We’re all familiar with the phrase that if you build a better mousetrap the world will beat a path to your door. The problem is that if I did invent a better mousetrap, and then got a patent, and then put it on the market, Apple would sue me, or Samsung or maybe even an actual mousetrap manufacturer. It’s incredible to me the sheer volume of never-ending litigation between the big computer and phone brands. Apple might say that my mousetrap is shaped like their iPhone. They might point out that my product is rectangular and has similar length, width, depth...and feel. Since I am a brand new company with little wealth or resources on-hand to fight them in court, I would almost certainly lose that court battle and so I would have to pay Apple a billion dollars.
The lesson that I would learn is that unless I could start out with 2 billion dollars—one billion to fight a court battle, and another in case I lose—I had better not even think about getting into the “better-mousetrap” market. This is of course the point…the big tech companies don’t want any small-potatoes competition. I’m not a conspiracy theorist but maybe the Justice Department should take a good look at this behavior? It seems to me that it's designed to eliminate competition.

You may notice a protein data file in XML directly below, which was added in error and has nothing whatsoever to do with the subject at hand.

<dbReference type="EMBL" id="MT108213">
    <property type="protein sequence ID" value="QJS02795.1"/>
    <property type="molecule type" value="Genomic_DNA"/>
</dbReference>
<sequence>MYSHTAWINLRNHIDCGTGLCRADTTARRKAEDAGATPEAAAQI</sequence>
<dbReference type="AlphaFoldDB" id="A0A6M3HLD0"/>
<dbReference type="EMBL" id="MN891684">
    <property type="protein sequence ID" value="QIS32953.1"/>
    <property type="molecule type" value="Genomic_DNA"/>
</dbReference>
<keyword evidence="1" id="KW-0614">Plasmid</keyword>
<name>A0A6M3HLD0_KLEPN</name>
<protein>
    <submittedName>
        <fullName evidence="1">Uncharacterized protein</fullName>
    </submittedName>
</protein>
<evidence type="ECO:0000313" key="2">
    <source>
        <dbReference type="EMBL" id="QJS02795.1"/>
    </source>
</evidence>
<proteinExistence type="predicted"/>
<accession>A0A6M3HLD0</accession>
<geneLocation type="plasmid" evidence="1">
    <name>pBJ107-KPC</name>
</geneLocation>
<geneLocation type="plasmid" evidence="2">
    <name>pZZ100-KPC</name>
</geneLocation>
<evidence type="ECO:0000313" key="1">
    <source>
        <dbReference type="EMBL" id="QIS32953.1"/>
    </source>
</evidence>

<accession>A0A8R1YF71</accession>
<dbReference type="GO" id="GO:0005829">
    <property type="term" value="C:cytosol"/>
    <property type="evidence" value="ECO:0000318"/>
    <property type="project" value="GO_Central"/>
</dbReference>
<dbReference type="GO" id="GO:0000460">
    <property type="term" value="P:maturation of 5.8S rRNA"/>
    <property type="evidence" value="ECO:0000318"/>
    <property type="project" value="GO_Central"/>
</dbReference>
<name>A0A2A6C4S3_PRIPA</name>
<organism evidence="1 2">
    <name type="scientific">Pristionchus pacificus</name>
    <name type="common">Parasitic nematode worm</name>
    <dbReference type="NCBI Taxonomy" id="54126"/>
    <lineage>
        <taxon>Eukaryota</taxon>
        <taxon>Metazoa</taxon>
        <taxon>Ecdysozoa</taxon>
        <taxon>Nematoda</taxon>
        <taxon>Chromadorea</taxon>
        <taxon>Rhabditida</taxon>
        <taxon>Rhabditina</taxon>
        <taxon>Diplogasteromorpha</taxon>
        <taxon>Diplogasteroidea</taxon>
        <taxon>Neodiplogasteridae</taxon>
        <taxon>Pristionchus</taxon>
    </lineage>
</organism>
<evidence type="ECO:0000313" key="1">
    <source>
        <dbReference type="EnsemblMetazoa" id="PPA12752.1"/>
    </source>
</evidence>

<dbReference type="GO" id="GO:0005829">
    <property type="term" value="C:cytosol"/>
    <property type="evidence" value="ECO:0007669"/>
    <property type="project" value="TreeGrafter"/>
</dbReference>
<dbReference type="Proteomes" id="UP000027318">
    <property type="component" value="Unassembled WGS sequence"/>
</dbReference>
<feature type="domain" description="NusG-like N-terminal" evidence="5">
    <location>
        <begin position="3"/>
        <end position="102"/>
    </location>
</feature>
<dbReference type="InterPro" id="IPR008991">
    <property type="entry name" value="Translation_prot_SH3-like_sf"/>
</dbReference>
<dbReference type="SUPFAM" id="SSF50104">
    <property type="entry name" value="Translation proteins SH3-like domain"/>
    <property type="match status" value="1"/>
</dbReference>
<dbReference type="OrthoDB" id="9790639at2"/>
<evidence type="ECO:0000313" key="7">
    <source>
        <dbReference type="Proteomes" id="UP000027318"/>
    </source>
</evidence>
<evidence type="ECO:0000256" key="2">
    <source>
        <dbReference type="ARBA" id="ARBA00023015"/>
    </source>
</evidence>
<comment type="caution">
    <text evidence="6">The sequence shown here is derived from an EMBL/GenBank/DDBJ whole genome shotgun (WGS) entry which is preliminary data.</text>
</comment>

With seven billion people on Earth and 470 million college degrees, there’s more than enough sheepskin on the wall to continue the innovation avalanche we’re lucky enough to be living in. The problem is that even though we have all this innovation happening all the time, very little of it ever makes it to the market. If we’re to ratchet up the level of knowledge of science and ability to innovate new technology ever more rapidly, society has absolutely got to find a way to stop all these tech giants from filing lawsuits at the drop of a hat.
So here’s my idea: publicly shame them. Instead of rewarding them with billion dollar awards, make the public absolutely aware of how many times they’ve been to court in the past decade. Let the world know how much money a company spent on legal services, and how much money they won and lost. I once read that war ends up costing more money than any argument it ever ends up settling. I’d be willing to bet the same thing holds true for court battles.
Imagine a family looking into buying a new computer. They do their due-diligence pre-purchase information searching. They want the best computer for the least amount of money. They read about capabilities and prices, and then finally they read the “Court Shame Sheet” which every publicly traded company would be required to provide, possibly on-line, possibly at store outlets.
The family, after reading the shame sheet, discovers that the company with the highest rated product also has 478 court battles to their name in the last decade. They discover that 45 billion dollars was paid out by this company to various attorneys and their staff. They discover that of all the winning and losing court battles, the net win vs. loss is a complete wash. Maybe they decide they don’t want to reward a company that spends most of its time in court instead of innovating new products. Maybe they decide to reward a less litigious company with their business.